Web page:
Just a few days after it was reported that Warner Bros. was debating behind-the-scenes about how they should proceed with the planned Superman Returns sequel Superman: Man of Steel, the Wall Street Journal has an article up with Jeff Robinov, Warner Bros. Pictures Group President, in which he tells the paper that the studio is indeed looking to reintroduce Superman:
Warner Bros. also put on hold plans for another movie starring multiple superheroes — known as “Batman vs. Superman” — after the $215 million “Superman Returns,” which had disappointing box-office returns, didn’t please executives. “‘Superman’ didn’t quite work as a film in the way that we wanted it to,” says Mr. Robinov. “It didn’t position the character the way he needed to be positioned.” “Had ‘Superman’ worked in 2006, we would have had a movie for Christmas of this year or 2009,” he adds. “But now the plan is just to reintroduce Superman without regard to a Batman and Superman movie at all.”
Now I’ve never had a problem with Superman Returns, but I understand Warner’s feelings here. Then again, this article is a little confusing as I had not realized that Batman vs. Superman was as much a possibility as is led on here. Here are a few more highlights from the article, including the studio’s future plans with their various DC properties:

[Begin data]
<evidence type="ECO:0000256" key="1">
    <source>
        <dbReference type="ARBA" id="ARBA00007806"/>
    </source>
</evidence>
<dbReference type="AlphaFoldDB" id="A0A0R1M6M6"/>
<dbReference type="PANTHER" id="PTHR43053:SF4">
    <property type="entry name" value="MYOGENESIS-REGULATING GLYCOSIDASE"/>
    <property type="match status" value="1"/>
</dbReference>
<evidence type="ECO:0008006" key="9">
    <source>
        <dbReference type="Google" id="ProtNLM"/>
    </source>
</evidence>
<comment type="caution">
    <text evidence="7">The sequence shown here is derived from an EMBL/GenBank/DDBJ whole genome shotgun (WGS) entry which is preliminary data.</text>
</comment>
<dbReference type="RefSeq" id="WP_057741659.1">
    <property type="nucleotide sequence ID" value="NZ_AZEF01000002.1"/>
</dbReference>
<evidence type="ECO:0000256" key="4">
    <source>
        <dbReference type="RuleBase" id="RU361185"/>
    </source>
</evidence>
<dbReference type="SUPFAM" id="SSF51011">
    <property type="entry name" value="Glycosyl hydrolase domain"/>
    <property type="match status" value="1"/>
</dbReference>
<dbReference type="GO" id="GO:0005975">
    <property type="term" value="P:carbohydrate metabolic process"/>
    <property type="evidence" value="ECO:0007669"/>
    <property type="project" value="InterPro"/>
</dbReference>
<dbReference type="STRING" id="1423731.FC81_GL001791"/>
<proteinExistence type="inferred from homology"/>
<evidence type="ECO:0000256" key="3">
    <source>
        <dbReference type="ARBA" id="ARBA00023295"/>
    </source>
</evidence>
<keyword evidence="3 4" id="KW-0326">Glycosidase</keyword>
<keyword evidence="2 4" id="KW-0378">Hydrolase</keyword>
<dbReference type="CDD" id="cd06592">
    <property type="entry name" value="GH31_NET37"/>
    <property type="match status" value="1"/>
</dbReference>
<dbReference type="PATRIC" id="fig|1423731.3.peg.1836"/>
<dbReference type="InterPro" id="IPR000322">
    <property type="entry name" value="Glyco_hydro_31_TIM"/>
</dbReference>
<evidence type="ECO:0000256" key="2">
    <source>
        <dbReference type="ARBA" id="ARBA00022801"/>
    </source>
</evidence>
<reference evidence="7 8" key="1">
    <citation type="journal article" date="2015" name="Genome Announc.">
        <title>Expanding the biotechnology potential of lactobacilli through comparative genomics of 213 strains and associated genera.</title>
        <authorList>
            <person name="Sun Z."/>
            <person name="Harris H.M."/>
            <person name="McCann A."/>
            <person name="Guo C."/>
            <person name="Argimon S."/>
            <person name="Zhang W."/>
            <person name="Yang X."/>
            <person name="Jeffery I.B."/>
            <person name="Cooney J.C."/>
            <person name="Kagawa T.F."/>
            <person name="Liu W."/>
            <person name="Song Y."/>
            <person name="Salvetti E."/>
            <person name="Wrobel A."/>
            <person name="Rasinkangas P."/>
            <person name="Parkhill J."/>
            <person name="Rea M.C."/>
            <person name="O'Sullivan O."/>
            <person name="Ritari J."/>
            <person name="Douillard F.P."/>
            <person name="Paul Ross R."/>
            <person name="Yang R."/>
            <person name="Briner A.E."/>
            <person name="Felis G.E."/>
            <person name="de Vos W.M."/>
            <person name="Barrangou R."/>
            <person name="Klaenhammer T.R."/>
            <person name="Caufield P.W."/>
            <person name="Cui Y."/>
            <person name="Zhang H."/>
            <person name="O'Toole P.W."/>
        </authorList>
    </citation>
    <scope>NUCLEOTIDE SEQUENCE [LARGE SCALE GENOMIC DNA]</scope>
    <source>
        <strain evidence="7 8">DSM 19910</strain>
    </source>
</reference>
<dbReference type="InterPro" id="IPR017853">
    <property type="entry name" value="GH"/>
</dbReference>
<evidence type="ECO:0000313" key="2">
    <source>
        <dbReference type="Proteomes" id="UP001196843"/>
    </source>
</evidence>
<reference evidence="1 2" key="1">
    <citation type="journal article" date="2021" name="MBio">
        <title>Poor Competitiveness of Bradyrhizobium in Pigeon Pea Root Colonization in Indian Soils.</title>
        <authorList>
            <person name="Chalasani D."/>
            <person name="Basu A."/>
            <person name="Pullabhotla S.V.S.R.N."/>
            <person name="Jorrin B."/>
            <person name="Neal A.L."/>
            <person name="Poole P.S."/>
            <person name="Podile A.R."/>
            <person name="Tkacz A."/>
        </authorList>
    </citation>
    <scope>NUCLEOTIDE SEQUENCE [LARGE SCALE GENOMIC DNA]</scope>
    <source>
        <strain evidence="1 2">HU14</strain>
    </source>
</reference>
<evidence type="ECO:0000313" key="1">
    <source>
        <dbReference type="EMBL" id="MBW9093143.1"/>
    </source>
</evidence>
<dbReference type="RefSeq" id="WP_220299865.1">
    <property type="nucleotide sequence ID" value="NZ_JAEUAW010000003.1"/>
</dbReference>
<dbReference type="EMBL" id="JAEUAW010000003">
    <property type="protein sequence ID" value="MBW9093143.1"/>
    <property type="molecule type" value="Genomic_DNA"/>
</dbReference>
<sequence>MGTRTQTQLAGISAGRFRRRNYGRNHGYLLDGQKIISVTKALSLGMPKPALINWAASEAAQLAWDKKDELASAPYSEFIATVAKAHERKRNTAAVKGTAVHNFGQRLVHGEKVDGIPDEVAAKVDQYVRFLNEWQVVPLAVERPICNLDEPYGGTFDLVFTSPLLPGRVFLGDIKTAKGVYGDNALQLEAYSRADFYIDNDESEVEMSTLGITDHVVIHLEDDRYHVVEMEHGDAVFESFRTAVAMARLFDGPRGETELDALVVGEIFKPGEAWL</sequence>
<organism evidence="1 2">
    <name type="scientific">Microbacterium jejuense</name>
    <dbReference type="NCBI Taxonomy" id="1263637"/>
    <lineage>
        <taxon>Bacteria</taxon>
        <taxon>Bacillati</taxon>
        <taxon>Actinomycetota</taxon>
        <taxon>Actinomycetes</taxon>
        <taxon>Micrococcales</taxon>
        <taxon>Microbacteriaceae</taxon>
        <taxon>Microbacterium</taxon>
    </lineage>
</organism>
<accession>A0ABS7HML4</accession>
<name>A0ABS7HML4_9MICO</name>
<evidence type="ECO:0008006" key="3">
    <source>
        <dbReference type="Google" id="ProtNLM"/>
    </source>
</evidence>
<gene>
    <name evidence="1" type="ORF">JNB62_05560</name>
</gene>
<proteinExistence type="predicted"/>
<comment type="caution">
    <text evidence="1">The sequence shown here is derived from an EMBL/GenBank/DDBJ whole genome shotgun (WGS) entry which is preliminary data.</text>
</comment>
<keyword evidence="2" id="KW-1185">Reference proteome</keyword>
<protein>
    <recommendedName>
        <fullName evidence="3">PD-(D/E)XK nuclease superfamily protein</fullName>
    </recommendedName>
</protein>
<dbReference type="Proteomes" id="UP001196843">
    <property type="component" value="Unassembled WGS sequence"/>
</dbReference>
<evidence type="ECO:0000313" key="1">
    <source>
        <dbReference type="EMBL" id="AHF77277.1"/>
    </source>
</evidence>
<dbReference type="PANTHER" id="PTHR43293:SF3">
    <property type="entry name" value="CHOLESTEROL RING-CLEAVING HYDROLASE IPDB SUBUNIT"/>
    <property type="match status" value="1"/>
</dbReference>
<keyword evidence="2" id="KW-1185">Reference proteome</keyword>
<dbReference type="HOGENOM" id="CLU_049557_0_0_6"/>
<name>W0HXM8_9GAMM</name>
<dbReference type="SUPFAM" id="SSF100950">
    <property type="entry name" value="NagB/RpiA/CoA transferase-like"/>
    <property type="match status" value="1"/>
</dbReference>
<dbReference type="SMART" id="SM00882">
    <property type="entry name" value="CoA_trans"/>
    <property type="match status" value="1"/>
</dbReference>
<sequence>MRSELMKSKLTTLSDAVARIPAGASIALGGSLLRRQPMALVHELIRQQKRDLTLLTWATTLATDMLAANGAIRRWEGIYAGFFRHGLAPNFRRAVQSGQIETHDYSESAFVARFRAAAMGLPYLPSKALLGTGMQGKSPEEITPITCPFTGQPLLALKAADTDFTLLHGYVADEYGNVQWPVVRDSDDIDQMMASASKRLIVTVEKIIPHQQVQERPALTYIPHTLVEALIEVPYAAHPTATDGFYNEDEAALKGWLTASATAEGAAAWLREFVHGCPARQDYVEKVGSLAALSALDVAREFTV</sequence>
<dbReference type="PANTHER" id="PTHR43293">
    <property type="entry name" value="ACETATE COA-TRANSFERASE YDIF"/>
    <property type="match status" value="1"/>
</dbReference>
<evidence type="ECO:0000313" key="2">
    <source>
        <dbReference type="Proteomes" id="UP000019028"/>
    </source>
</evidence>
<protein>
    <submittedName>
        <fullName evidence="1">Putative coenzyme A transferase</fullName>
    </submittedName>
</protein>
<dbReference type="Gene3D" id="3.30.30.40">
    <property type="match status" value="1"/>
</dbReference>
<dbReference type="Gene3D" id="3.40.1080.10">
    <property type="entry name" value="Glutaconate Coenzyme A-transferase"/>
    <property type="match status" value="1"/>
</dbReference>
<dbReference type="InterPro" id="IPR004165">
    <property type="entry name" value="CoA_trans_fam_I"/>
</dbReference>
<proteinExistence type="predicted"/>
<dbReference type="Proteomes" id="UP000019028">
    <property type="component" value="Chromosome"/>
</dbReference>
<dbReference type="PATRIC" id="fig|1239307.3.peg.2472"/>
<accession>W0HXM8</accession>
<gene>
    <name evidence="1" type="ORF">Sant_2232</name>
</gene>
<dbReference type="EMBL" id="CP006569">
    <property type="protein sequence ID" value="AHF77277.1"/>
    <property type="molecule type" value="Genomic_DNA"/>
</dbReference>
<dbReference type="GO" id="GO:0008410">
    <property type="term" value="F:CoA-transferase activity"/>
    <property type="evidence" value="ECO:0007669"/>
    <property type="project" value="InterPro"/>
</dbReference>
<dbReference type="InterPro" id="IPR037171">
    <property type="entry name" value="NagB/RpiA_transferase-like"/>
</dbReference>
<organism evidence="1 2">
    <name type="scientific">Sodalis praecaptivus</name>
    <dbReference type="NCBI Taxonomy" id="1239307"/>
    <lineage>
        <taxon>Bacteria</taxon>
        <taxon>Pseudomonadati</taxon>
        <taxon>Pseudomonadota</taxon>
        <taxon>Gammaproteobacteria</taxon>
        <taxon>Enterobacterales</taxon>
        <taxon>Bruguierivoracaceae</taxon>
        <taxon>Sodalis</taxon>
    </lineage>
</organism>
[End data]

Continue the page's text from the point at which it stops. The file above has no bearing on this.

“By 2011, Mr. Robinov plans for DC Comics to supply the material for up to two of the six to eight tent-pole films he hopes Warner Bros. will have in the pipeline by then,” the article states.
The studio is set to announce its plans for future DC movies in the next month. For now, though, it is focused on releasing four comic-book films in the next three years, including a third Batman film, a new film reintroducing Superman, and two movies focusing on other DC Comics characters. Movies featuring Green Lantern, Flash, Green Arrow, and Wonder Woman are all in active development.
With “Batman vs. Superman” and “Justice League” stalled, Warner Bros. has quietly adopted Marvel’s model of releasing a single film for each character, and then using those movies and their sequels to build up to a multicharacter film. “Along those lines, we have been developing every DC character that we own,” Mr. Robinov says.
Robinov also noted that he wants the next batch of superhero movies to take a darker more brooding tone, similar to the studio’s recent box office success The Dark Knight. That includes the Superman franchise.
Source: Wall Street Journal